I’m sure you were affected by the Fastly outage yesterday. The company responded quickly, and it wasn’t the end of the world— But it was wild!
If you’ve been following closely, though, this was by far not the biggest story Fastly got tied into in the past year— Even if they were not really part of the new story by name the last time around. In the last fifteen months, Fastly’s stock has a low of about $14 and a high of about $136, as of writing this it’s sitting at around $60 (up 45% in the past month to boot!).
What causes a company whose core offering is a configuration layer which allows for slightly more efficient distribution of commodity bytes across the web to have such a chaotic financial journey as a publicly traded company? There are a lot of reasons— A pandemic which made efficient distribution of commodity bytes turn into the way we kept in touch with our loved ones. They are also a fairly young company which has typically not operated profitably, so there is a lot of speculation on their growth potential as opposed to classical evaluation of their track record.
Those are all contributing factors, but Fastly’s real hurricane came in the form of Donald Trump, TikTok and the Chinese government. Yes— Fastly is the kind of cloud infrastructure company which rises with the tides of its customers and TikTok became a big deal in the past couple years. Its rise in popularity also raised questions about data privacy and hostile international relationships.
The TikTok fiasco seems like a million years ago. For the average consumer, it played out as a bizarre question over whether the service would continue to exist. Players like Facebook were conveniently aligned in the sentiment that the Chinese government is not to be trusted, and Trump was trying to look like the tough guy— Likely without a greater agenda.
Following this story was exhausting and there is no public information about how things ultimately played out, but Fastly, the company with servers all over the world responsible for compressing and distributing TikTok’s bytes landed in a fairly untenable position. The company may have had to develop a much more sophisticated philosophy around video storage and distribution with regards to international borders— Or perhaps the chaos of the theatrical bidding war over the whole thing just forced them to change vendors. Fastly— leaders in this nascent space— were both unimportant and critically important to the whole story, depending on your perspective.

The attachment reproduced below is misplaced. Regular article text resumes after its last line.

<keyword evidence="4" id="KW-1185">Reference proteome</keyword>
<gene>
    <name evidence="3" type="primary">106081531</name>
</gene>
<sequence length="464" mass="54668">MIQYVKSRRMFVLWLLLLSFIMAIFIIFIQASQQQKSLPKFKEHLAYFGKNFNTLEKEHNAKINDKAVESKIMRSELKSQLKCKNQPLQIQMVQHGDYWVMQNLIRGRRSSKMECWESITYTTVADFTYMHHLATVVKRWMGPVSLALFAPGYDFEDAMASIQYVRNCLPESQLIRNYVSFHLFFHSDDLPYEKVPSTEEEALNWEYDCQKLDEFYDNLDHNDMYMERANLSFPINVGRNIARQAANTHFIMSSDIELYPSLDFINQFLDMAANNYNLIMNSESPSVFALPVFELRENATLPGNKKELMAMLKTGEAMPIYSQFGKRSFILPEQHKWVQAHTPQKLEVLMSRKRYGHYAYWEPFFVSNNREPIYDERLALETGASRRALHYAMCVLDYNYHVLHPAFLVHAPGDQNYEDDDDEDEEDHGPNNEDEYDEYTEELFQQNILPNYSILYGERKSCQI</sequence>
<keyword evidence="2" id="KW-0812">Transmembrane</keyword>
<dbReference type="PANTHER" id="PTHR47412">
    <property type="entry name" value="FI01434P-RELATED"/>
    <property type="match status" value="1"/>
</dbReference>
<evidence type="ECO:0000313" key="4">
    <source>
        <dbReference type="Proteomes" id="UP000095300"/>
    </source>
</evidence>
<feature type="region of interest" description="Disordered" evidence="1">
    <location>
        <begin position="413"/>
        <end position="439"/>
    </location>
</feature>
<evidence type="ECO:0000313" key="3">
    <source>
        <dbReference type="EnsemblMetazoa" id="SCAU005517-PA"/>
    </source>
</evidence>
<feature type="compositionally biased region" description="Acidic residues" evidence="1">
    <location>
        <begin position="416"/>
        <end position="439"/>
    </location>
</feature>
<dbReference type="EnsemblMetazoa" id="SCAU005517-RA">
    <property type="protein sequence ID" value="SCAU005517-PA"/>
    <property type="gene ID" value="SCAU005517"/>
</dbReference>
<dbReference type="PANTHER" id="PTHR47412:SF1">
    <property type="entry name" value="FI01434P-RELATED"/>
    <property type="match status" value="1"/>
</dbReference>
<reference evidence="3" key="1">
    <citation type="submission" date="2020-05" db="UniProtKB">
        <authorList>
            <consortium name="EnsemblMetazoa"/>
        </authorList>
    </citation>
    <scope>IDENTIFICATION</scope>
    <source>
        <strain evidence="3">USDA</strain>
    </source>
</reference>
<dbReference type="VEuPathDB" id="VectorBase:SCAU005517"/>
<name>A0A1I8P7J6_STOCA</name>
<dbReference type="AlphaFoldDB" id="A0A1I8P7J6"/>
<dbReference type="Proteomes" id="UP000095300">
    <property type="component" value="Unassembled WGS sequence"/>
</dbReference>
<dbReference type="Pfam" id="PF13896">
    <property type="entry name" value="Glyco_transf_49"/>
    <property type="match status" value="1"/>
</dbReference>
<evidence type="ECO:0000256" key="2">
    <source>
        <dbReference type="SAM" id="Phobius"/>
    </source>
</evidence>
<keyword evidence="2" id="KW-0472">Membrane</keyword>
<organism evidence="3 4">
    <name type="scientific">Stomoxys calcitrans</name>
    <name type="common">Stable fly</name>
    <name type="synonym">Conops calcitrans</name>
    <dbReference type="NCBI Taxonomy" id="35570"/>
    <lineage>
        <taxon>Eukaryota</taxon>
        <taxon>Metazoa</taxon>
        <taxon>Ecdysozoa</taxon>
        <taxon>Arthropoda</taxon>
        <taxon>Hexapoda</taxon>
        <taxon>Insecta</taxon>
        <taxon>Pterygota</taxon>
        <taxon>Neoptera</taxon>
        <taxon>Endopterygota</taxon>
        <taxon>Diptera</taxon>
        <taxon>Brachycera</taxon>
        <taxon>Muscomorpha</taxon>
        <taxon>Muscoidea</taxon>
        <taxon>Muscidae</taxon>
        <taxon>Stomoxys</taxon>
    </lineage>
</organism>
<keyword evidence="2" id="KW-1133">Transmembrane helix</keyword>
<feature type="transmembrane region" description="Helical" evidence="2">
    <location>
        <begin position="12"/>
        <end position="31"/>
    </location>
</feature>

The situation was as fascinating as it was chaotic. The next version of this probably won’t come in the Donald Trump variety, but it will happen. Questions around how data is stored and distributed and how that relates to national sovereignty and security are truly the kind that are unprecedented and unlikely to be addressed in a “greater good” capacity.
Censorship, spying, hacking, AI— All the stuff that is juicy enough to make the top headline in the news have huge implications in the ever-more geopolitical cloud computing landscape. It now matters where servers are, where the computing happens, and who can access them— Or it doesn’t. Lobbyists for Google, Amazon and Microsoft will certainly work hard to position the debate in whichever way will best support their cloud product suite. Facebook and Apple will argue for their best narrative around conscientious stewardship over our privacy and livelihoods.
Most people won’t follow these stories in any capacity. Some will keep up with Scott Galloway and Kara Swisher’s pseudo-informed takes. And some will keep a close eye on how things unfold because part of their job involves pretending to know how GDPR works. Constructing a mental model for the interplay of government, digital security and cloud infrastructure is challenging and exhausting, on some level we just have to be along for the wild ride.
Edit: Interesting timing, Trump's unintelligible TikTok order was actually reversed this morning as I was writing this. This doesn't change the premise in any way. This is only the beginning of a complicated longterm matter, but the next chapters in the story will be slightly more... traditionally political.
I centered some themes of this post in Fastly’s stock price which is a good measure for chaos, but somewhat unimportant in all of this. But from that financial perspective, they are an interesting study.
Fastly is on the bleeding edge and big enough to basically take down the whole Internet when a customer enters incorrect input (fun fact, I personally caused a similar but much smaller outage on Heroku one time— but that is another story), but small enough that they can’t lobby or have a say in the Trump/TikTok madness. All in all I think they are in a great position to keep innovating in edge computing and benefit from this chaos in the end. I’m not a professional investor but I’m long Fastly, for what it’s worth. 😅